“I was honored to call her my sister for 25 years,” the elder Carrington said through tears.
After graduating, she became an assistant basketball coach and substitute teacher for Baltimore County Public Schools — the same system where she had shone as a high school athlete.
“She was living her passion and utilizing her degree at the same time,” Natasha Pratt-Harris, another Morgan sociology professor, wrote in an email.
Carrington recently competed overseas in Australia and Switzerland as part of the Baltimore Cougars Legends program, and was interviewed by The Baltimore Sun in July. She talked about breaking out of her comfort zone far from the city where she grew up.
Taylor said Carrington was protective of her friends. He remembers one time during finals week when the two of them and several members of her team went to a local convenience store for a break. As they returned to campus, they realized they were being followed. Carrington told the group to start running back to school. But she made sure she was the last to leave.
"She wouldn't move until everybody started running," Taylor said. When he was around her, he said, he felt safe. "Regardless of what happens, she not gonna let nothing happen to me."
The friends became inseparable after the incident. They joked that they would get married.
A GoFundMe page posted by her brother Charles Carrington had collected more than $10,000 for funeral expenses as of Monday evening. He eulogized her on the page as a “person who would love you even if you didn’t deserve it.”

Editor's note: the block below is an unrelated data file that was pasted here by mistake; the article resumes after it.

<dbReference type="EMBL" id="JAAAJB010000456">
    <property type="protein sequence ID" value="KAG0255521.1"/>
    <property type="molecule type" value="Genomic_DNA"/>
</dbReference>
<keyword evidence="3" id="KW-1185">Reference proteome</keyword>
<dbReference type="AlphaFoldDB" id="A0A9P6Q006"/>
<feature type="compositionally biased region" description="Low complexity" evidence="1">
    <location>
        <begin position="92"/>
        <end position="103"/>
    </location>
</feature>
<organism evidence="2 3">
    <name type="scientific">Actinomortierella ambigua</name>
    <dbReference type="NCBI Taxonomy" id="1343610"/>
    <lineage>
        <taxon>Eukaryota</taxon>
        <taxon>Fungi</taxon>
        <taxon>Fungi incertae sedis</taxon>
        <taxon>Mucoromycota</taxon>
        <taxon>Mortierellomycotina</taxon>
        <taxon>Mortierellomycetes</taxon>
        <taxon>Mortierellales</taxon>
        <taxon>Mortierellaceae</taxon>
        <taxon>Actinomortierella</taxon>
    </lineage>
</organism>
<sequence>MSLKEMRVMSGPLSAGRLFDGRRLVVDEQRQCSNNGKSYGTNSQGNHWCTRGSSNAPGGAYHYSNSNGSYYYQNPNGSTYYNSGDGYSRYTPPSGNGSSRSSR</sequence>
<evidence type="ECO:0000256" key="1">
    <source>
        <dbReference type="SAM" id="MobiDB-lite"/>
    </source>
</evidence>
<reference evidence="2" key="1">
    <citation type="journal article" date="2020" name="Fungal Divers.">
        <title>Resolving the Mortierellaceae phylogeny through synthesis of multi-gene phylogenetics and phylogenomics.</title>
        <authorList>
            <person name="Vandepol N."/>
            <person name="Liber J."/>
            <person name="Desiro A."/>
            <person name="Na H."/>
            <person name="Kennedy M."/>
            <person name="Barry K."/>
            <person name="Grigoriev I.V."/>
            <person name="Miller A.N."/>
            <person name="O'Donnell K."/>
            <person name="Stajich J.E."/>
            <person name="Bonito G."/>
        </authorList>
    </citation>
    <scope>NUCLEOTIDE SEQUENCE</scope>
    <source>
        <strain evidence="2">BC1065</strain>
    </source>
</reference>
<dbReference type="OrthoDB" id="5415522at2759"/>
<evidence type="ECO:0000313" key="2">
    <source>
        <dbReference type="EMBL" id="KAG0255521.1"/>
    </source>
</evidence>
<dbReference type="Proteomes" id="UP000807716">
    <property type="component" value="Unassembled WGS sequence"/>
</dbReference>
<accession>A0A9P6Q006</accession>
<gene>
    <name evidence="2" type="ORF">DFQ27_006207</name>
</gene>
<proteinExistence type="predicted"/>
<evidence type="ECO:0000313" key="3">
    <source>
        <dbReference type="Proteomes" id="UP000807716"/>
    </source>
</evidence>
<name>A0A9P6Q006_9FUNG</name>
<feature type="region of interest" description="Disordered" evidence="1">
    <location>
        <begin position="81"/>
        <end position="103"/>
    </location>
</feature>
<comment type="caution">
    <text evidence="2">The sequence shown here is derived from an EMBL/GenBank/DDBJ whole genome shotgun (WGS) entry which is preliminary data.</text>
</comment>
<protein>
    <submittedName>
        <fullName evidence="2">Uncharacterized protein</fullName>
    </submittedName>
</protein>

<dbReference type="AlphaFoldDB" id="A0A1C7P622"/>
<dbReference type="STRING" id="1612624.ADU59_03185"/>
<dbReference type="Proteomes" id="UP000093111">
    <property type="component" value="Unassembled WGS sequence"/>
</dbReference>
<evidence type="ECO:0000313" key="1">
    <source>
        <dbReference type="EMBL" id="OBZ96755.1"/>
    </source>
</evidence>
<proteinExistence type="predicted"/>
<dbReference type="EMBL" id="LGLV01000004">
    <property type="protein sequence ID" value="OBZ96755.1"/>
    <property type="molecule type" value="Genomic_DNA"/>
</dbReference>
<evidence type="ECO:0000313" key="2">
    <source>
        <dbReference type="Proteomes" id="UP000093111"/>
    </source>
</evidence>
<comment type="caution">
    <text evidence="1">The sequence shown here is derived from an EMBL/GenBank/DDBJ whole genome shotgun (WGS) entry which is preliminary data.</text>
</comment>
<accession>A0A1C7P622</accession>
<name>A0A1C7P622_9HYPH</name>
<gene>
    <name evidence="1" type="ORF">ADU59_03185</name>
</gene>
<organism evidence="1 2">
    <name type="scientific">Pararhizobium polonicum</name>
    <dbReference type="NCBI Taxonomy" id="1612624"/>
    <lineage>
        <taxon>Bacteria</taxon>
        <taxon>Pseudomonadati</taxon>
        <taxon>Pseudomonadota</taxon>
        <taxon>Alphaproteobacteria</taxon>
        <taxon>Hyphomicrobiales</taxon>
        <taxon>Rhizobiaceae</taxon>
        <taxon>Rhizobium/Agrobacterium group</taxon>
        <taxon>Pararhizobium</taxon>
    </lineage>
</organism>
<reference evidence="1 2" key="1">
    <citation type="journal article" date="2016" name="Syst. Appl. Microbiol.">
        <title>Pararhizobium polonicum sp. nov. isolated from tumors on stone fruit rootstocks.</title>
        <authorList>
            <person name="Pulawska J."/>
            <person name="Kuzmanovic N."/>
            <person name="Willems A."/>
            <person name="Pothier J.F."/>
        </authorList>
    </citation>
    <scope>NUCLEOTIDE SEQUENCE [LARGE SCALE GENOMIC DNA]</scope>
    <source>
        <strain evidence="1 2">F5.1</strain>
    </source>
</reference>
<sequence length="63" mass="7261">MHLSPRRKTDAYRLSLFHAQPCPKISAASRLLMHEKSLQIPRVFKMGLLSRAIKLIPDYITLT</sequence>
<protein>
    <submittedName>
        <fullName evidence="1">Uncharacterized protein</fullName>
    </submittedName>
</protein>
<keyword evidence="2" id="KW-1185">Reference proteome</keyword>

Baltimore County state’s attorney Scott Shellenberger said his office has no update on the case, other than to confirm Carrington was a witness in a separate murder investigation.
“We’re letting police do their jobs,” he said. “They have all options available.”
Norwood Thomas Johnson Jr., 29, and Nyghee Nicholas Johnson, 21, who are brothers, are charged in the April 8 killing at the 20 Lambourne Apartments. They were released in April after posting bail — $75,000 for Nyghee Johnson and $150,000 bond for Norwood Johnson — and were required to wear an ankle bracelet to track their whereabouts. Brown said both remain on home detention.
Both men have motions hearings scheduled in November and a trial scheduled for Jan. 15. Anastasia Carrington said the family didn’t know anything about the case, or that her sister was supposed to testify. But she wants to know why two men being accused of homicide had been allowed out of jail.
Taylor says he was devastated to learn about her death. “You spend every day with somebody and you see her on Murder Ink,” he said referring to a social media account that tracks homicide deaths. But he’ll never forget her.
“She’s a legend,” he said. “Legends live forever.”
During that interview on the eve of her final basketball game at Morgan State, Carrington was asked what she saw for her future.
“I think I’m going to leave that one up to God,” she said. “Nothing’s never promised.”
This story was featured in The Sun's Alexa Flash Briefing on Sept. 11, 2018.